My father-in-law served in the 35th Division (Red Bull) - in North Africa and Italy. He, himself, was his squad's BAR man. He saw a lot and wouldn't talk a whole lot about it. In what conversations I did have with him, he mentioned the M42 and the great "respect" (fear) they had of it. He felt it was a much better machine gun than those the Allies had. I remember being in a mall in Florida with him many years ago where there was a gun store. They had a M42 on display and he spotted it. We walked over and he took a long look at it and mentioned to me the times that they had gone up against them . . . and the carnage they created. He got real quiet and I sensed it brought back a lot of bad memories . . . even though it had been 50 years.
He also mentioned the "88s" and how they blasted the heck out of everything. He'd been caught in a number of incoming barrages . . . especially in Italy. He said that he couldn't even describe what it was like as it was one of the most horrible things that he'd ever experienced . . . the noise, explosions, shrapnel and shaking of the earth was enough to drive a man crazy. They all considered themselves lucky to survive, only to experience it time and time again. A lot of their buddies weren't as lucky.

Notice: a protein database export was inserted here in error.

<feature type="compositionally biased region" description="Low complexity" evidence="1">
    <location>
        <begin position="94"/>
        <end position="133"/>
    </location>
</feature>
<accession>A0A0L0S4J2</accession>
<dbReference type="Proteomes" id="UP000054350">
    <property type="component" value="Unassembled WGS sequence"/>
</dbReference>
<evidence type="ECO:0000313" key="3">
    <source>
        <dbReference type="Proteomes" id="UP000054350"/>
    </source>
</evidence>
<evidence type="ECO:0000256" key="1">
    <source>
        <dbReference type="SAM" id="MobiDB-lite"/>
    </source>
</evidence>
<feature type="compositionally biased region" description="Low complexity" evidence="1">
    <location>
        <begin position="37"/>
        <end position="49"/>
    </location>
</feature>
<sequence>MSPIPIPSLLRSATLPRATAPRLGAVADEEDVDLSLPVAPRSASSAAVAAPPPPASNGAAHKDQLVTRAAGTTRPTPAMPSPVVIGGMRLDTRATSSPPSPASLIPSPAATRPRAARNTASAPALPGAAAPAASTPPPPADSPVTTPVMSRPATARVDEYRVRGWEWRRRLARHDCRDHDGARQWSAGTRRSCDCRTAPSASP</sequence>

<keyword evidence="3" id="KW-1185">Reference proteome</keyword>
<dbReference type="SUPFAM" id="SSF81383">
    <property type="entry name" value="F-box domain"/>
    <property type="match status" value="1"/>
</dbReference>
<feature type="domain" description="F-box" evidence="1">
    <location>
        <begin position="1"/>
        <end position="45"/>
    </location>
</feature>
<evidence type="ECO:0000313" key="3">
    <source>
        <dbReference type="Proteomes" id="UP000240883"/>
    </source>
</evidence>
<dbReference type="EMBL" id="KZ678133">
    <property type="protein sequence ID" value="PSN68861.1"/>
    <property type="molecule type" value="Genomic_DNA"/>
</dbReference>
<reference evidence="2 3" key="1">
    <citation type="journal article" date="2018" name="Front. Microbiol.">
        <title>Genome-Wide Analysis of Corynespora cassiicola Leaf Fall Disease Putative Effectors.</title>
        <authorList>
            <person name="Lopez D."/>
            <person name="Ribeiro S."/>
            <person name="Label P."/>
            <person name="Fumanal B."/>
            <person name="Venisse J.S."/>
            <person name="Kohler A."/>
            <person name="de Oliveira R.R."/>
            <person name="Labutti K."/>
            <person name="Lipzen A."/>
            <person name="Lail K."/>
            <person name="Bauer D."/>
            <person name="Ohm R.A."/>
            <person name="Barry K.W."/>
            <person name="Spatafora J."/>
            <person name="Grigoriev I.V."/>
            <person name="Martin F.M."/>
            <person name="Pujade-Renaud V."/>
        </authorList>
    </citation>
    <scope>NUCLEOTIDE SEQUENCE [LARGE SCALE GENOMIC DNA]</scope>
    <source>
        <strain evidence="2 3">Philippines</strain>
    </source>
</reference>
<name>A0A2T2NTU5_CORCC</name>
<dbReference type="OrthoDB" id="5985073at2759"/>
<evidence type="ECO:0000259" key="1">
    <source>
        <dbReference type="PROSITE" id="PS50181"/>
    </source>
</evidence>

He only mentioned it once to me and then would never talk about it again. At one time in Italy, while engaged with the Germans, he was sent as a runner to Regimental HQ. As he made his way, several Germans were "trying to dust my a** with machine pistols" as he put it. Upon his return to his squad, he came under fire from a MG43 and dove into a ditch in the area where his squad had been located as he left for HQ. When he hit the ditch, he fell on top of bloddy bodies and quickly realized they were Americans. He said he rolled one over, spotted the division patch and then realized that all of the bodies in the ditch were the members of his squad. They had been cut to shreds by M43s.
I find it interesting, how we, years later, can watch a movie and then debate the weapons. I'm not being critical . . . that's what happens when we study history. Unfortunatley, the generation of those who experienced it first hand are quickly fading away. My father-in-law has been gone for a number of years. He was lucky . . . he made it home but it affected him for the rest of his life.
If a pair of '51 Navies were good enough for Billy Hickok, then a single Navy on my right hip is good enough for me . . . besides . . . I'm probably only half as good as he was anyways. Hiram's Rangers Badge #63